Life on Ubuntu

It’s been months now. I’ve lost count. I can’t remember when I made the switch. But it’s final. Windows is a thing of the past (well, not 100%). I’ve been having a great time on Ubuntu (or U, as I’ve started calling it).

I’ve been meaning to write about my experience with Ubuntu for a long time, and when my friend Helmut wrote about his experience with 8.04 on his blog, I decided I should too. (The following is basically a repeat of my reply to his post).

Overall I would say Ubuntu has a good choice of default applications, although I switched to Thunderbird from Evolution after not too long. I do like Evolution, it’s very feature-rich, but I feel Thunderbird is more polished, and I am using the Lightning calendar plugin, which works for me.

The only thing I miss from Windows so far (apart from the Start menu) is Google Picasa. Google does provide Picasa for Linux, but it’s just the Win32 application running under Wine, so it’s rather sluggish. F-Spot is a nice photo viewing program, but it doesn’t play movie clips, and I make quite a few of those with my camera.

Well, the one other thing I miss is the default UI font from Windows. It just seems to make better use of the space on the screen. I guess it’s something one can set up under Gnome as well though. The other thing that slightly bugs me in terms of display in Ubuntu is the bar at the top and bottom which takes up lots of space. I guess you can change that too, but I’ve sort of gotten used to using it already. The window list in the Gnome panel is not as smart as in Windows though. I could double the size in XP, and have two rows of window buttons showing (I usually have lots of them open). The auto hide of the panels in Gnome is also not as elegant. But hey, it’s all free, right?

I’m still forced to boot into Windows sometimes because there is no proper working alternative yet for a Contivity VPN client for Linux, and I am currently working at a client that uses Contivity VPN. That is to say, there are commercial ones, but I have yet to dig into my pocket for one.

Working on Linux is fun and you can be very productive if you have a decent internet connection. If it weren’t for that, it would have been way too frustrating to switch, but as it is, more and more people are getting broadband, so that opens up the doors for Linux adoption in a big way.

Since moving to U, I have become somewhat of a command-line junkie. Apart from the feeling of power that you get, some tasks like package management with apt-get just lend themselves so well to the shell prompt that I find myself spending more time there. Same goes for my Rails development, which really took off on Ubuntu, while on Windows I was just messing around.

When playing Warzone (because there is some time for fun too) while having Compiz switched on there was lots of flickering and sometimes the screen didn’t show. Could be a range of things (maybe hardware), but I switched off Compiz anyway because, although very nice, it wasn’t so smooth and appealing (I need a faster computer!) and when I was listening to music, opening or switching windows would cause the music to jerk somtimes. When I get a new computer, I’ll use Compiz for sure though!

I also ought to mention that I became an IRC user since moving to U. I never was, but it’s great to know there’s a big community of users out there and if you need help with anything, you can just ask. Also, I’ve found solutions to pretty much all problems and annoyances by Googling, and mostly the answers came from the U forums.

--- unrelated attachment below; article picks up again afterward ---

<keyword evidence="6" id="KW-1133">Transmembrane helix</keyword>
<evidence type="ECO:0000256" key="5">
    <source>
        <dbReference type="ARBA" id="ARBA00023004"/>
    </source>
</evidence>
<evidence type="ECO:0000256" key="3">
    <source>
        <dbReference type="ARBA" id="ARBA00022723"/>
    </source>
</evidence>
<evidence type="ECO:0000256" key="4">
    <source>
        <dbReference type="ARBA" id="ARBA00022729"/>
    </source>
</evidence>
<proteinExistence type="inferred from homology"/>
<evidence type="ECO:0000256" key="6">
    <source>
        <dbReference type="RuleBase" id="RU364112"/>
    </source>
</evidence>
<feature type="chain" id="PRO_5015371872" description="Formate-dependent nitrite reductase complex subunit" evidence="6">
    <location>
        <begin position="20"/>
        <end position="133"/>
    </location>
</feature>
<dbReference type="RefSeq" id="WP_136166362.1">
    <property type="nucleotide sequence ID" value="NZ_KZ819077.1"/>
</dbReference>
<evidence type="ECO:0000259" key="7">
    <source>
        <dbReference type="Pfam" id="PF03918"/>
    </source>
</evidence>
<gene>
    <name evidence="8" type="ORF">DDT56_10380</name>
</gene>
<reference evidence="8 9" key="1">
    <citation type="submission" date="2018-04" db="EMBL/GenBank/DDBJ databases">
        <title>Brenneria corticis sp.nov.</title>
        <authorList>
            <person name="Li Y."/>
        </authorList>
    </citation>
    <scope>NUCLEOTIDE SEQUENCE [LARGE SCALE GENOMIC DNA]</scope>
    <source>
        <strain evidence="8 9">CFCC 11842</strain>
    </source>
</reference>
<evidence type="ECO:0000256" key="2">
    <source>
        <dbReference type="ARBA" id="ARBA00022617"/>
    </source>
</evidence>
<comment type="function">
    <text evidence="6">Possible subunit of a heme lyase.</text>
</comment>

What I haven’t succeeded in is the ability to enter umlaut characters. In Windows I was used to using Alt-keypad numbers sequences to enter those. There is an applet you can add to the panel, but it’s not so convenient.

I find that I have been more productive on Ubuntu so far than I have ever on Windows (at home that is; at work I still have to be productive on Windows :-) ). It took a while to get used to everything, but now I feel right at home, and I ain’t never switching back! When I boot into Windows and I see that blocky mouse pointer I think “Ee-urgh!”.

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  • Glad to hear you are having a good experience on Linux. Its something I have been considering for some time. One thing that has been bugging me is all those “insignificant little apps” such as VPN clients. Would be interested to know if you have tried running XP under a VM in Linux?

  • admin

    Hi Johan, I actually have been thinking of running XP under a VM (I would use VirtualBox for that) when I get a new computer. However, if I have to fork out money to license my virtual XP installation, I would rather spend that money on buying commercial Linux alternatives of software (I think both Nortel and Apani have a Contivity VPN client for Linux, for example).

  • I agree that VirtualBox is excellent. I am using it on XP to run SLED and works really well. As far as I understand you are allowed to run the version of XP that shipped with the machine on a VM as long as that VM remains on the original machine, but I may be wrong(MS License conditions are a nightmare).

  • admin

    Hi Johan, sorry, I only now read your initial question properly. The quick answer is “no” :-)
    I think you are right about the licensing of XP. It’s per CPU, so I guess if it were to run on the same physical CPU (even in a VM), it shouldn’t require an extra license.